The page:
-- Cause Fear
    -- Charm Person
    -- Tasha's Hideous Laughter

    While targeting these 1st-level at spellcasters:
    -- Burning Hands
    -- Catapult
    -- Earth Tremor
    -- Ice Knife
    -- Thunderwave

    We shouldn't presume all spellcasters have a Fireball spell ready to go. They can still prioritize their targets based on the success rate of the spells cast.

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  • SleepSleep Registered User regular
    Eh, I generally try to figure out what the gimmick of the fight is, like look at the spells available and figure out how those abilities can change the fight and not just roast yhe most players the quickest. For instance a grung wildling has plant growth, this actually makes them accidentally devastating, you plant growth the region you're standing in and immediately put the whole fight at range cause you as a grung can standing leap around, while the characters have to move at a crawl or engage the climbing and jumping challenge to move around via the trees you put in the battlefield.

  • Hexmage-PAHexmage-PA Registered User regular
    edited January 27
    I just ran some mock battles to more familiarize myself with the monsters I'm thinking of using next session, that being a group of kuo-toas serving a spirit naga master.

    The battle takes place within a water-filled chamber with a relatively low-ceiling, where long-distance ranged attacks miss and fiery spells like fireball will be less effective.

    The spirit naga, which has cast water breathing on itself, stays at a distance. It casts charm person on a likely-ranged attacker to keep them from attacking, followed by dominate person on a melee attacker; if successful the dominated character signals to the kuo-toas it is an ally and they shouldn't attack it before turning on the PCs. If the spell ends the spirit naga targets the same character with Hold Person to render them paralyzed.

    The whips arrange themselves in a zig-zag pattern and ready actions. Those in the front row ready a multiattack against anyone who enters within 5 ft, while those in the back ready a pincer staff attack at those who enter within 10 ft. Pincer staves are used to keep opponents from moving. The archpriest stands in the back row and uses spirit guardians in the first round, then spiritual weapon, and once he and his allies are hurting drops spirit guardians, casts control water: whirlpool to pull the PCs away, and casts mass cure wounds.

    Once the attackers have been worn down the spirit naga attempts to incapacitate as many as it can with sleep. If the PCs have the upper hand, however, it casts Dimension Door to escape to its treasure chamber and seal itself inside.

    How does this strategy look?

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  • SmrtnikSmrtnik job boli zub Registered User regular
    What is the goal?

    Kill the characters?
    Protect the naga leaders while they finish casting a spell?
    Precent the naga leaders so they don't die to the party?
    Protect a treasure?
    Something else?


    Are all the combatants willing to die for these ideals, and if not, under what circumstances would they surrender or flee?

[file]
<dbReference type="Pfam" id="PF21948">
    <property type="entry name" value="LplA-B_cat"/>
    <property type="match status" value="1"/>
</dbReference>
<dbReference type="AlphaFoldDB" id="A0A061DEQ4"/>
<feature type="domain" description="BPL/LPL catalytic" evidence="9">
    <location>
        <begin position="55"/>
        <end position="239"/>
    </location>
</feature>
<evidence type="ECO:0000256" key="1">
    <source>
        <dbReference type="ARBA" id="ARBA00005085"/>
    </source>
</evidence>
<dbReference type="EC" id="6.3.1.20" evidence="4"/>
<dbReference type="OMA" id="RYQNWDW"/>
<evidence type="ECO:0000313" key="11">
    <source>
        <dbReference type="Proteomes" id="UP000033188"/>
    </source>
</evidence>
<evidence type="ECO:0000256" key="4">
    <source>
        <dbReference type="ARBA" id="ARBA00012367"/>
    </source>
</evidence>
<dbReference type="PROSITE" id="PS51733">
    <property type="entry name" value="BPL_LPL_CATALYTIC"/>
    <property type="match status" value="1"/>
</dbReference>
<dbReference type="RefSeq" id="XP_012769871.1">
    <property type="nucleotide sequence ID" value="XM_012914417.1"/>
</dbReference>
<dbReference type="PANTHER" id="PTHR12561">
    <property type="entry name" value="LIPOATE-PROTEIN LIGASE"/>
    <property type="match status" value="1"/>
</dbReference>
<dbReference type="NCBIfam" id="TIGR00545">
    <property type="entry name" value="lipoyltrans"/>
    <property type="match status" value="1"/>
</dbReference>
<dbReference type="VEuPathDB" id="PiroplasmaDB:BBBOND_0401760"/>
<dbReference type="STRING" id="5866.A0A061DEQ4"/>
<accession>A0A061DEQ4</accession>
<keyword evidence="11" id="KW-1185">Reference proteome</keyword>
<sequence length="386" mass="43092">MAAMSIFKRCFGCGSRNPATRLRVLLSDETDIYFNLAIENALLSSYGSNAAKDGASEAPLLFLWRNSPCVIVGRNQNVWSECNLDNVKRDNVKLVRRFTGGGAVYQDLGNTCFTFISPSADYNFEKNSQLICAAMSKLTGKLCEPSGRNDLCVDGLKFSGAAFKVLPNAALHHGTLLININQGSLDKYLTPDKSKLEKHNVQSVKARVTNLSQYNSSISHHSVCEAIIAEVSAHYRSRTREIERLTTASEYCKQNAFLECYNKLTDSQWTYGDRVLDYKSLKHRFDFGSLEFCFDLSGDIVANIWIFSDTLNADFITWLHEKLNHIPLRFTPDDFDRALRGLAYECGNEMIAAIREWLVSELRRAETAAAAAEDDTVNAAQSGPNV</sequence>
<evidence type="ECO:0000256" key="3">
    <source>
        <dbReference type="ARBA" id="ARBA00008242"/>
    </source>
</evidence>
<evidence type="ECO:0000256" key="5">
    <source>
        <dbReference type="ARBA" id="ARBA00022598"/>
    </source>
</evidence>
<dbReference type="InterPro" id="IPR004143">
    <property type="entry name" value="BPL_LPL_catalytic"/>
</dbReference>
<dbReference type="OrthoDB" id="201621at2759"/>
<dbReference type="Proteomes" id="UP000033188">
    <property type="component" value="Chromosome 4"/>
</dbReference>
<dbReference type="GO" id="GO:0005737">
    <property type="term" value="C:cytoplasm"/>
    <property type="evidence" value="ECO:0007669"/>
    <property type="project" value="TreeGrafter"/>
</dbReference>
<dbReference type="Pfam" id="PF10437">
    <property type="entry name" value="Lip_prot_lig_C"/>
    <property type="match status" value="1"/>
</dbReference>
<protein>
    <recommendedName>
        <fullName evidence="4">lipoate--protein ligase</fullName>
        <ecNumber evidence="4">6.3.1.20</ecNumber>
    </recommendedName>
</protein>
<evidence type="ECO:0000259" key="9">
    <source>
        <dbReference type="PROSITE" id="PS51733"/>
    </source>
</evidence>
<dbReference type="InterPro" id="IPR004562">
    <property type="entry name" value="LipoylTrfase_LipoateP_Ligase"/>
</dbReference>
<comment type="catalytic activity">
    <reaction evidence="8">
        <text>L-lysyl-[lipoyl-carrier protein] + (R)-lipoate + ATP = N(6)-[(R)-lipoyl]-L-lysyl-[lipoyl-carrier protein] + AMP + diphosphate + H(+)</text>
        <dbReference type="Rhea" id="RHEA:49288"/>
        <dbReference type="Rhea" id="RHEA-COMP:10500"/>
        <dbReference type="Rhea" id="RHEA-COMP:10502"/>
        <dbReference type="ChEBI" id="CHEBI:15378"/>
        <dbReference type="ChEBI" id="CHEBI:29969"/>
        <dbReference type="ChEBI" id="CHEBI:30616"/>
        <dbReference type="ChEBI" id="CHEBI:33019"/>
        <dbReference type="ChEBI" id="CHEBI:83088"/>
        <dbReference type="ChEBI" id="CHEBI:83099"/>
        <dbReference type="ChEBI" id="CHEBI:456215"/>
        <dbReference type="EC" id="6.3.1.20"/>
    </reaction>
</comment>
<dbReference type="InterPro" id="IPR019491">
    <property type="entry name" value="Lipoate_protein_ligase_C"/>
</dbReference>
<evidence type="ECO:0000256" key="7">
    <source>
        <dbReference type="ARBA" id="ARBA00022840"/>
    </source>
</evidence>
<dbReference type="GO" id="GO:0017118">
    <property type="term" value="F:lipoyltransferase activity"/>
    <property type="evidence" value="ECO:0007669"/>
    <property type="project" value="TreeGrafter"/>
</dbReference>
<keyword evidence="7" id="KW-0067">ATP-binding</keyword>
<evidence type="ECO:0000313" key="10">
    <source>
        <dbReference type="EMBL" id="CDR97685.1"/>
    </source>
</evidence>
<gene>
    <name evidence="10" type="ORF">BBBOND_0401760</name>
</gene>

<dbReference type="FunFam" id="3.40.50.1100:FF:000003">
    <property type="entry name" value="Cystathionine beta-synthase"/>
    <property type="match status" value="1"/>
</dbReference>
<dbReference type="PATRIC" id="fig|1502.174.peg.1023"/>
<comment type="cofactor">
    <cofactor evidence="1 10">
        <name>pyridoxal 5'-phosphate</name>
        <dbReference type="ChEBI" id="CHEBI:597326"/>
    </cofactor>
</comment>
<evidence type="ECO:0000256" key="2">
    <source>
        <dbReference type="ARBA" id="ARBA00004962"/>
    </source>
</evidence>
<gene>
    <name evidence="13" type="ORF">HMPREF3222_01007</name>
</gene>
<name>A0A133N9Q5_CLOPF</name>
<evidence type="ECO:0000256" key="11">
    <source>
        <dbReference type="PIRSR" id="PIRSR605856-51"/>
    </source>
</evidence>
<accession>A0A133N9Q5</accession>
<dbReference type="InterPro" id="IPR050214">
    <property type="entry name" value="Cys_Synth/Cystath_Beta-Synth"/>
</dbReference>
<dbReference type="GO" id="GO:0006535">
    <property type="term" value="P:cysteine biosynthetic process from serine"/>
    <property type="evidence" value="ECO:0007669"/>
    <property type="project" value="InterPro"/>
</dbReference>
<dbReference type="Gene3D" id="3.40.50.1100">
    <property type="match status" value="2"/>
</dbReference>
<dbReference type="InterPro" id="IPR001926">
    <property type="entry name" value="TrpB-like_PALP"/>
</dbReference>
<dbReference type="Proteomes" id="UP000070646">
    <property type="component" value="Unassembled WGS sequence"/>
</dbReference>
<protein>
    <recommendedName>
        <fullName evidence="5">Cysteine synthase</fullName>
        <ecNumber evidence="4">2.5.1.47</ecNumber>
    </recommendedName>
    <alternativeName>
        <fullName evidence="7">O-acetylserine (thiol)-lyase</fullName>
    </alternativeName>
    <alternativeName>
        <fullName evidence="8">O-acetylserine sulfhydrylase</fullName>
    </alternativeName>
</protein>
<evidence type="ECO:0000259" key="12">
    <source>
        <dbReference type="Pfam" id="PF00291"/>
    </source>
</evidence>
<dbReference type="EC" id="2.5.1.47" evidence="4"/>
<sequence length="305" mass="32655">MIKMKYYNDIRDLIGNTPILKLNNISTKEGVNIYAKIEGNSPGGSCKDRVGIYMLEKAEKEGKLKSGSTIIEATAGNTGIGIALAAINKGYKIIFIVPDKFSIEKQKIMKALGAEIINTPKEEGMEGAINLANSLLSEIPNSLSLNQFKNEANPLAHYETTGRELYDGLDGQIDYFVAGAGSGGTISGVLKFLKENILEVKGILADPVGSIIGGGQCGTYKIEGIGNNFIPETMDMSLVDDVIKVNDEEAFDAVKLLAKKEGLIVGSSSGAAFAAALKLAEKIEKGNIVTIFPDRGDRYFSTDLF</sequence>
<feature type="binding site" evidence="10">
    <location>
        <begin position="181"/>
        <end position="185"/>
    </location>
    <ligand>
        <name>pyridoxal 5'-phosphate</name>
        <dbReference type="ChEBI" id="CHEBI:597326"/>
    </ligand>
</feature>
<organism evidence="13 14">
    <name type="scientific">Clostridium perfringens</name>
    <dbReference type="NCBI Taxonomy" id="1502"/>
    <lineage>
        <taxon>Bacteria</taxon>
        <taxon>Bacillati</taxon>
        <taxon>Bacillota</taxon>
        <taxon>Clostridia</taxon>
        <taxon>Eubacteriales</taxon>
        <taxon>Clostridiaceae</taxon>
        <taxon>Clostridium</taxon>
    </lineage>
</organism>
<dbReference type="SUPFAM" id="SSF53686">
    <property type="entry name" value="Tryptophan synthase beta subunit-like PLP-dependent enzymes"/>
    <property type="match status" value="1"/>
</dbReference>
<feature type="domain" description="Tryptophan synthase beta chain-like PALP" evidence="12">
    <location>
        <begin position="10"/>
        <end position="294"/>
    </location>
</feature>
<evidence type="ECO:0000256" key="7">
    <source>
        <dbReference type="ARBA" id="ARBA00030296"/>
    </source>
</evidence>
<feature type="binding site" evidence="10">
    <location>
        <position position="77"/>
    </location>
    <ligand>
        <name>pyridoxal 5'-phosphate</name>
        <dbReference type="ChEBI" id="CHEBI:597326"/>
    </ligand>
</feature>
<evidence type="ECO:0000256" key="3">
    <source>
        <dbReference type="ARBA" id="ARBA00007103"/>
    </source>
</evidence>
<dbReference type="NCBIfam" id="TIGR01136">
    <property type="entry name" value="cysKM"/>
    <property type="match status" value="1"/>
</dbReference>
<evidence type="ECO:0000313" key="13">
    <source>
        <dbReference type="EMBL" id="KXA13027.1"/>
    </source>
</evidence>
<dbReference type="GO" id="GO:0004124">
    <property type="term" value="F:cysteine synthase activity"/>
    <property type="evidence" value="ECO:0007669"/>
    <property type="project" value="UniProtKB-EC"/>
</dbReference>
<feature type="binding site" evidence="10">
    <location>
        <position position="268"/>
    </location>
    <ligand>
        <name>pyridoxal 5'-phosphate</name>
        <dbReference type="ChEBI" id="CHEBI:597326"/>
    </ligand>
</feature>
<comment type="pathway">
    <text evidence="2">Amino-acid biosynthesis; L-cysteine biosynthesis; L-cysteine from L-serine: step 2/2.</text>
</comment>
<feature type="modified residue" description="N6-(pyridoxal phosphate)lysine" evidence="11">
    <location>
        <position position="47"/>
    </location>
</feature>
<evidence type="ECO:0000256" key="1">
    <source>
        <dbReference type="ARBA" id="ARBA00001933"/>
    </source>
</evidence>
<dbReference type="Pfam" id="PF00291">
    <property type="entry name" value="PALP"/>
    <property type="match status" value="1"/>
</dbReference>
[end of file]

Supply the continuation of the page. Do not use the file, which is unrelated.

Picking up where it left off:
Is pre-combat parlay expected, or is one side hoping to ambush the other?

    Will they chase the characters sold the characters attempt to flee the encounter?

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  • Hexmage-PAHexmage-PA Registered User regular
    edited January 27
    Smrtnik wrote: »
    What is the goal?

    Kill the characters?
    Protect the naga leaders while they finish casting a spell?
    Precent the naga leaders so they don't die to the party?
    Protect a treasure?
    Something else?

    Are all the combatants willing to die for these ideals, and if not, under what circumstances would they surrender or flee?

    Is pre-combat parlay expected, or is one side hoping to ambush the other?

    Will they chase the characters sold the characters attempt to flee the encounter?

    The spirit naga is willing to parlay and waits for the party outside the pool leading down into the flooded chamber. It guards the entrance to the next level of the dungeon and wants treasures from below, but its kuo-toa worshipers are just barely able to repel the undead coming up from the depths and their numbers are dwindling. If the party agrees to let the naga choose one treasure from their haul everytime they emerge from below it will let them pass, and its kuo-toa allies will help keep undead at bay.

    Unfortunately, a couple of my players are essentially murderhobos, so that offer probably won't be accepted. However, I am also planning to have the party's first encounter with the kuo-toas take place just as the worn-down kuo-toas are finishing-off a pack of zombies, so maybe they'll have more sympathy for the kuo-toas in that context.

    If the deal is not accepted, the spirit naga then swims down into the chamber to its waiting kuo-toa allies. The archpriest and whips all consider the spirit naga to be their deity and are willing to fight to the death, though the spirit naga will likely try to take the archpriest with it if it casts dimension door (the archpriest is useful in securing kuo-toa worshipers, afterall).

    If the PCs flee, the naga will let them leave and try to convince them to take its offer if they return. If the PCs lose, the naga will attempt to capture and restrain the strongest melee attacker to dominate them later, sending them to fight an adversary in the lower level alongside a number of kuo-toa.